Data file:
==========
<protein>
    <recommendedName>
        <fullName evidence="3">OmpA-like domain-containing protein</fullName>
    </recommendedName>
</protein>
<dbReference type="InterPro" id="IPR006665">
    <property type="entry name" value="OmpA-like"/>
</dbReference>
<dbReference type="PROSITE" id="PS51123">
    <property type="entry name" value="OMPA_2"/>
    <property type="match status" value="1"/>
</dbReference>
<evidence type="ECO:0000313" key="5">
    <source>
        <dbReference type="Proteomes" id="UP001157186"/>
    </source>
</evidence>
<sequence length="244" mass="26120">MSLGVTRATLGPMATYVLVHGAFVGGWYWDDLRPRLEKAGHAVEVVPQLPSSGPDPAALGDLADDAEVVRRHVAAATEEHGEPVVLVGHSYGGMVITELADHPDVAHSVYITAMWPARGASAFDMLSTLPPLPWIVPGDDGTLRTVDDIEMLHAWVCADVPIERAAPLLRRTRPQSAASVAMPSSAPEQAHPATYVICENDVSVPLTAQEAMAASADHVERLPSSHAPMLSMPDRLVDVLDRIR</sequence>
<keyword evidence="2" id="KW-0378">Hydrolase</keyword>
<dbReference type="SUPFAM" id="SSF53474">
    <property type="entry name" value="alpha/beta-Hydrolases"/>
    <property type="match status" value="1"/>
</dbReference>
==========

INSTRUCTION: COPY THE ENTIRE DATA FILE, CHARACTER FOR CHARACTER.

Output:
<protein>
    <recommendedName>
        <fullName evidence="3">OmpA-like domain-containing protein</fullName>
    </recommendedName>
</protein>
<dbReference type="InterPro" id="IPR006665">
    <property type="entry name" value="OmpA-like"/>
</dbReference>
<dbReference type="PROSITE" id="PS51123">
    <property type="entry name" value="OMPA_2"/>
    <property type="match status" value="1"/>
</dbReference>
<evidence type="ECO:0000313" key="5">
    <source>
        <dbReference type="Proteomes" id="UP001157186"/>
    </source>
</evidence>
<sequence length="244" mass="26120">MSLGVTRATLGPMATYVLVHGAFVGGWYWDDLRPRLEKAGHAVEVVPQLPSSGPDPAALGDLADDAEVVRRHVAAATEEHGEPVVLVGHSYGGMVITELADHPDVAHSVYITAMWPARGASAFDMLSTLPPLPWIVPGDDGTLRTVDDIEMLHAWVCADVPIERAAPLLRRTRPQSAASVAMPSSAPEQAHPATYVICENDVSVPLTAQEAMAASADHVERLPSSHAPMLSMPDRLVDVLDRIR</sequence>
<keyword evidence="2" id="KW-0378">Hydrolase</keyword>
<dbReference type="SUPFAM" id="SSF53474">
    <property type="entry name" value="alpha/beta-Hydrolases"/>
    <property type="match status" value="1"/>
</dbReference>